- AT goal setting: “I view assistive technology as a tool, not a solution to accomplishing my goals.”
- AT self-evaluation. “I can describe my strengths and barriers related to using AT.”
It is critical to help individuals learn to be self-advocates for their AT use as early as possible. I think we should start helping kids figure out how they do that on the same day we give them their first AT device. If they learn AT self-management and independence at the same time as they learn the operation and functional use of the technology, AT becomes an integrated part of everyday life and routines. The earlier AT self-advocacy is addressed, the more likely it is that AT will make a difference for the independent adults we hope they will become.
Gayl Bowser's work as an independent consultant focuses on the integration of technology into the educational programs and lives of people with disabilities. (firstname.lastname@example.org)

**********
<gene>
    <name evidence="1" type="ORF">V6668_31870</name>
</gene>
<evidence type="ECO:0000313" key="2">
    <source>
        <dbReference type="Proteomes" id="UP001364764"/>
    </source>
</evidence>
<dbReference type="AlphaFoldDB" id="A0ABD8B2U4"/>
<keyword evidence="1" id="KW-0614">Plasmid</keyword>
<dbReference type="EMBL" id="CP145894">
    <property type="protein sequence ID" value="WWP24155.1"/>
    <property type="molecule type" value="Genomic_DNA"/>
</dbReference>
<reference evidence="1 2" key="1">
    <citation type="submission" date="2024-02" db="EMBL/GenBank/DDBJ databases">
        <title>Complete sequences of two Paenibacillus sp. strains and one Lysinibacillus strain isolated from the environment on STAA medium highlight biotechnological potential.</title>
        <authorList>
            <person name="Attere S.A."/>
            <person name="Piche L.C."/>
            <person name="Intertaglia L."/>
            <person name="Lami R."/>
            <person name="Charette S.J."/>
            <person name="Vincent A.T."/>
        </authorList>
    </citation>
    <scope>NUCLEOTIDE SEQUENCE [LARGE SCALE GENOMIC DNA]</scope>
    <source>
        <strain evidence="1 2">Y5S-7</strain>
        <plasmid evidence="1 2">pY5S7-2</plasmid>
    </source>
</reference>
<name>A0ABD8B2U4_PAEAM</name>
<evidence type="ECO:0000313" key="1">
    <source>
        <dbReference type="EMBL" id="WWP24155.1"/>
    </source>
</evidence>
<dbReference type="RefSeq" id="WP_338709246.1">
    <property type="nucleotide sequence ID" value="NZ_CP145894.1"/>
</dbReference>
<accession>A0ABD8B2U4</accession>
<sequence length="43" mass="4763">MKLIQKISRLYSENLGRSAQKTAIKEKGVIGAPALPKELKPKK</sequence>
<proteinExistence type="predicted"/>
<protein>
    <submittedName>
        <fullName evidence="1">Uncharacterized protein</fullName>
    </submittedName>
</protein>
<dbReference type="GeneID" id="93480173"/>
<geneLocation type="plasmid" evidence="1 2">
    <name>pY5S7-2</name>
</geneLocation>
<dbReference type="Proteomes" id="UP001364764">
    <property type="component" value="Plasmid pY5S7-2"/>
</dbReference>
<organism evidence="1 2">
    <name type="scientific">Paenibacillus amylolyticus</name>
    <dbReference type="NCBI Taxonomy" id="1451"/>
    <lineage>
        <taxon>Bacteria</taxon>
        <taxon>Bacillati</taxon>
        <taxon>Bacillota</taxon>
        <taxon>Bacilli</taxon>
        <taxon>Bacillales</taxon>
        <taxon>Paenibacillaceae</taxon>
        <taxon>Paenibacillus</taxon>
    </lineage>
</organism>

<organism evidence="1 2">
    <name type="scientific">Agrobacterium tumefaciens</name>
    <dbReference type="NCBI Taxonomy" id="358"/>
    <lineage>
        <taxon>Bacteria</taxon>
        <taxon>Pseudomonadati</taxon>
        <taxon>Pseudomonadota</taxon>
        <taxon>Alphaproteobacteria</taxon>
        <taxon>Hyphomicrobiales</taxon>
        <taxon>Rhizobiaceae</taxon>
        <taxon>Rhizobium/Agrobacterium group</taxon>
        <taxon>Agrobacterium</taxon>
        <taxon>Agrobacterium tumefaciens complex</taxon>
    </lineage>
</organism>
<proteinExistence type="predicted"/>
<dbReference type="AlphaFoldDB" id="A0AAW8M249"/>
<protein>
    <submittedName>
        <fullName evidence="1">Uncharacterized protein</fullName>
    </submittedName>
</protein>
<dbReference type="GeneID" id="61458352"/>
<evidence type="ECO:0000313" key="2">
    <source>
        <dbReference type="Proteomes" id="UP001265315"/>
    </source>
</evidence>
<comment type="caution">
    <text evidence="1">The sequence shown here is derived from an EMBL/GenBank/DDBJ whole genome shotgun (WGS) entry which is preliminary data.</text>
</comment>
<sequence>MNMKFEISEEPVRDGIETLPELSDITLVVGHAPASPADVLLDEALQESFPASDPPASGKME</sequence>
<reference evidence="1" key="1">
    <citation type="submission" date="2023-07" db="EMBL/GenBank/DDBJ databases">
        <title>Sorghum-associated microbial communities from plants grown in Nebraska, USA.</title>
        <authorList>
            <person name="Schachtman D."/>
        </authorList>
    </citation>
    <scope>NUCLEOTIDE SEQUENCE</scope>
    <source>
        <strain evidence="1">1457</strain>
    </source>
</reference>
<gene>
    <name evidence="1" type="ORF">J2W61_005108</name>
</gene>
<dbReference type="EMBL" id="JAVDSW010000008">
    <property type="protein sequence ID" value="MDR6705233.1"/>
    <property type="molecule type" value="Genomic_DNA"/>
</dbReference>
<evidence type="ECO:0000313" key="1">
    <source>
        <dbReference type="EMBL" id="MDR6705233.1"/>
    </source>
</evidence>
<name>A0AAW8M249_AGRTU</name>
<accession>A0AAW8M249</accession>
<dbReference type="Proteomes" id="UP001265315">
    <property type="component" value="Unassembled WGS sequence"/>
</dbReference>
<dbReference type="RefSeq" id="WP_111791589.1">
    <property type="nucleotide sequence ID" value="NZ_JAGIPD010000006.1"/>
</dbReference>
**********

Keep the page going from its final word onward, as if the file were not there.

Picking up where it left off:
BlueAssist: Tools for Self-Advocacy and Inclusive Communities
Here's a community-building initiative that's gaining ground around the globe!
Blue Assist is a global effort to support self-advocacy and create caring communities that are more responsive to individuals with cognitive and communication challenges. It takes the "safe routes to school" concept and combines it with the universality of the wheelchair icon to promote a new symbol for asking for help. Partnered with awareness and outreach efforts, the BlueAssist symbol helps individuals with intellectual, cognitive, and communication challenges to ask assistance from passers-by. In this way, BlueAssist may soon improve how community members look out for one another, and research suggests it may provide significant cost savings in the process.